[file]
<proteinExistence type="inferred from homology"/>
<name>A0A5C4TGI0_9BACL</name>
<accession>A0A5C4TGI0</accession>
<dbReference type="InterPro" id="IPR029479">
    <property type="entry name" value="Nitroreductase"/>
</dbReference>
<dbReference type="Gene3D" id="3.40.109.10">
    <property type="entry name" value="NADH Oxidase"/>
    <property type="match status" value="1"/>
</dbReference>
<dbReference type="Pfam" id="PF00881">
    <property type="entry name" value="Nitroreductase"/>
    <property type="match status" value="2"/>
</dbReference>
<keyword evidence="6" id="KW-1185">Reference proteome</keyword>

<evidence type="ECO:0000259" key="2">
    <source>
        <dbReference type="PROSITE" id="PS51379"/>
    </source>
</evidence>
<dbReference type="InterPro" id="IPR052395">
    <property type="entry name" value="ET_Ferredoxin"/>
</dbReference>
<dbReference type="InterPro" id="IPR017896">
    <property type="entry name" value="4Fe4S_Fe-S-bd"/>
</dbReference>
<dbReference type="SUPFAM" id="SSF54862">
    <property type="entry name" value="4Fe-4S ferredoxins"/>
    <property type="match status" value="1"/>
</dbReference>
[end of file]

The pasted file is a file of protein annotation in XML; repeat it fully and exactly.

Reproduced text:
<proteinExistence type="inferred from homology"/>
<name>A0A5C4TGI0_9BACL</name>
<accession>A0A5C4TGI0</accession>
<dbReference type="InterPro" id="IPR029479">
    <property type="entry name" value="Nitroreductase"/>
</dbReference>
<dbReference type="Gene3D" id="3.40.109.10">
    <property type="entry name" value="NADH Oxidase"/>
    <property type="match status" value="1"/>
</dbReference>
<dbReference type="Pfam" id="PF00881">
    <property type="entry name" value="Nitroreductase"/>
    <property type="match status" value="2"/>
</dbReference>
<keyword evidence="6" id="KW-1185">Reference proteome</keyword>

<evidence type="ECO:0000259" key="2">
    <source>
        <dbReference type="PROSITE" id="PS51379"/>
    </source>
</evidence>
<dbReference type="InterPro" id="IPR052395">
    <property type="entry name" value="ET_Ferredoxin"/>
</dbReference>
<dbReference type="InterPro" id="IPR017896">
    <property type="entry name" value="4Fe4S_Fe-S-bd"/>
</dbReference>
<dbReference type="SUPFAM" id="SSF54862">
    <property type="entry name" value="4Fe-4S ferredoxins"/>
    <property type="match status" value="1"/>
</dbReference>